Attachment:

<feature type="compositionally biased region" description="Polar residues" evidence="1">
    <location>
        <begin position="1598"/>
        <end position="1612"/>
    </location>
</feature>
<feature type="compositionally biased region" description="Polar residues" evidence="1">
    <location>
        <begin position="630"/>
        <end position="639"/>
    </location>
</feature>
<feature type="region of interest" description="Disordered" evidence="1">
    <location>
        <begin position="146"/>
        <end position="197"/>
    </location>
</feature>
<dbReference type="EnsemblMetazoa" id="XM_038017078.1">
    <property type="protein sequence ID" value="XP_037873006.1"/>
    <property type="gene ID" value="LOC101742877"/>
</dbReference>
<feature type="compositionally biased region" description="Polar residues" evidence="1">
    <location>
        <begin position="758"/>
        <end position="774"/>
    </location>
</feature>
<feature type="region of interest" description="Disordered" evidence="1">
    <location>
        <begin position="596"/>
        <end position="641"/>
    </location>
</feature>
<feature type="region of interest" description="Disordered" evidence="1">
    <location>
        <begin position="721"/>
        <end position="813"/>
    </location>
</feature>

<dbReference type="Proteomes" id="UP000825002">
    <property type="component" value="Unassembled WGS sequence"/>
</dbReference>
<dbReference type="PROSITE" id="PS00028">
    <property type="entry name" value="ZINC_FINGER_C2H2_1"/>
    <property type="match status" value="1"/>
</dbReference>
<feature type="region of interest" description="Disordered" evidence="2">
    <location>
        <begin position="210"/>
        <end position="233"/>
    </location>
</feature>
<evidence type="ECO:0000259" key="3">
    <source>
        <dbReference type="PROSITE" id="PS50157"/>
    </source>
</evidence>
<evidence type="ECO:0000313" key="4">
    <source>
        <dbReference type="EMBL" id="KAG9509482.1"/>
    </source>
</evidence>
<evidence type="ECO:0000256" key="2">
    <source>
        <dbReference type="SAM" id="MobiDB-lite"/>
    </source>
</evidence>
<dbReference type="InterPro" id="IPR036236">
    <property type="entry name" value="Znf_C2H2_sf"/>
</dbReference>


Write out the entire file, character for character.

<feature type="compositionally biased region" description="Polar residues" evidence="1">
    <location>
        <begin position="1598"/>
        <end position="1612"/>
    </location>
</feature>
<feature type="compositionally biased region" description="Polar residues" evidence="1">
    <location>
        <begin position="630"/>
        <end position="639"/>
    </location>
</feature>
<feature type="region of interest" description="Disordered" evidence="1">
    <location>
        <begin position="146"/>
        <end position="197"/>
    </location>
</feature>
<dbReference type="EnsemblMetazoa" id="XM_038017078.1">
    <property type="protein sequence ID" value="XP_037873006.1"/>
    <property type="gene ID" value="LOC101742877"/>
</dbReference>
<feature type="compositionally biased region" description="Polar residues" evidence="1">
    <location>
        <begin position="758"/>
        <end position="774"/>
    </location>
</feature>
<feature type="region of interest" description="Disordered" evidence="1">
    <location>
        <begin position="596"/>
        <end position="641"/>
    </location>
</feature>
<feature type="region of interest" description="Disordered" evidence="1">
    <location>
        <begin position="721"/>
        <end position="813"/>
    </location>
</feature>

<dbReference type="Proteomes" id="UP000825002">
    <property type="component" value="Unassembled WGS sequence"/>
</dbReference>
<dbReference type="PROSITE" id="PS00028">
    <property type="entry name" value="ZINC_FINGER_C2H2_1"/>
    <property type="match status" value="1"/>
</dbReference>
<feature type="region of interest" description="Disordered" evidence="2">
    <location>
        <begin position="210"/>
        <end position="233"/>
    </location>
</feature>
<evidence type="ECO:0000259" key="3">
    <source>
        <dbReference type="PROSITE" id="PS50157"/>
    </source>
</evidence>
<evidence type="ECO:0000313" key="4">
    <source>
        <dbReference type="EMBL" id="KAG9509482.1"/>
    </source>
</evidence>
<evidence type="ECO:0000256" key="2">
    <source>
        <dbReference type="SAM" id="MobiDB-lite"/>
    </source>
</evidence>
<dbReference type="InterPro" id="IPR036236">
    <property type="entry name" value="Znf_C2H2_sf"/>
</dbReference>